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Re: new image library "requirements"

From: David Kastrup
Subject: Re: new image library "requirements"
Date: Mon, 18 Jun 2007 09:30:48 +0200
User-agent: Gnus/5.11 (Gnus v5.11) Emacs/23.0.51 (gnu/linux)

Jan Djärv <address@hidden> writes:

> Miles Bader skrev:
>> I just tried compiling a new emacs, and the configure failed with:
>>    configure: error: The following required libraries was not found:
>>         libgif/libungif libtiff
>>    Maybe some development libraries/packages are missing?
>>    If you don't want to link with them give
>>         --with-gif=no --with-tiff=no
>>    as options to configure
>> While there's a case to be made for "requiring" (without options) X
>> libraries or even jpeg /png, I think requiring these is kind of silly.
>> Tiff is fairly rarely used except in specialized applications.

Disagree: it is the dominant format for CMYK work.

>> The case with .gif is more vague, but it seems largely a legacy
>> format, and is getting more and more rare these days -- you see it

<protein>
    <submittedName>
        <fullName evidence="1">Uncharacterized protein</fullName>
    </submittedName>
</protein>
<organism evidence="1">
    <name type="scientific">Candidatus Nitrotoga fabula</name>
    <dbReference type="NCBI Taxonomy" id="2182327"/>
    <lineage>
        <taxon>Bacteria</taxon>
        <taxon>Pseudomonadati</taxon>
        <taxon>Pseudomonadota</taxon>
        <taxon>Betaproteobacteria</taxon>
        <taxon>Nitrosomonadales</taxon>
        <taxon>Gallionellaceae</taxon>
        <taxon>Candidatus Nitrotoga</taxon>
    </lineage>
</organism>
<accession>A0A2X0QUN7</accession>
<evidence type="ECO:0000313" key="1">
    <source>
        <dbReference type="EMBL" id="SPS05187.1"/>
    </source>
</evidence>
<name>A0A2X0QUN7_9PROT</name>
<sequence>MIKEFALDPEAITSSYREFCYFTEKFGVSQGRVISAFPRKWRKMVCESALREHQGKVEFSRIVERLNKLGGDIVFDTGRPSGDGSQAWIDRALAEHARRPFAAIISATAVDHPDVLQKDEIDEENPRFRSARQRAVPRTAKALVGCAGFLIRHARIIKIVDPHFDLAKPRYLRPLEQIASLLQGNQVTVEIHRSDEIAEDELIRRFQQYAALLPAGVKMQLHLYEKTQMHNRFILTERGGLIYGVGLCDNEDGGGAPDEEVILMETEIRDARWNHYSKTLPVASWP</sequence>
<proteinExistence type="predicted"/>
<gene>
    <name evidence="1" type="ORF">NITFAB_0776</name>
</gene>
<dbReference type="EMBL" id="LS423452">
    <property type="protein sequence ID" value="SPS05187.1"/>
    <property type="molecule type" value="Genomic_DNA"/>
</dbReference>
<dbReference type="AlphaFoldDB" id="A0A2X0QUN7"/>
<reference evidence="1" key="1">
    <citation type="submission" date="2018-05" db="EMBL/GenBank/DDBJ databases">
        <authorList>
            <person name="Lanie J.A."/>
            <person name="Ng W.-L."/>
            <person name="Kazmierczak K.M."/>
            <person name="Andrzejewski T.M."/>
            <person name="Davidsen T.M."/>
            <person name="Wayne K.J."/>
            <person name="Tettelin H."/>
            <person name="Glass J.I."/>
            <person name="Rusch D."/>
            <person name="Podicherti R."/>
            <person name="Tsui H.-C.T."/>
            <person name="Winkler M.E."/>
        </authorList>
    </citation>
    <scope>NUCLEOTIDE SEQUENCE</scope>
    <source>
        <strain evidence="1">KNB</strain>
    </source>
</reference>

>> on old web sites, and people still use it for "animated" images
>> (which emacs doesn't support), but it seems kind of unusual to see
>> it for the kind of content which people might keep around.

Disagree: gifs still outnumber png files about 3:1 at least on the

>> At the least, I'd drop the "requirement" for tiff.
> I asked the same thing, but David Kastrup was the only one who
> commented (granted, the subject line was not about image libraries):
>> It is quite common in prepress, and since Emacs includes stuff like
>> image-dired, it would appear reasonable to not omit it without
>> notice.

The idea behind the requirements was to not get the user an Emacs
version that does not have full capabilities without notice.  Since
image browsing is a part of Emacs, I feel that this is appropriate.
One could turn it into a very strong worded and visible warning
instead, possibly.

But the previous behavior of being somewhere in a yes-and-no summary
list (among items for which "no" does not imply a loss of
functionality, like for a particular memory allocation scheme) is not
likely to get the user to realize what happens.

David Kastrup

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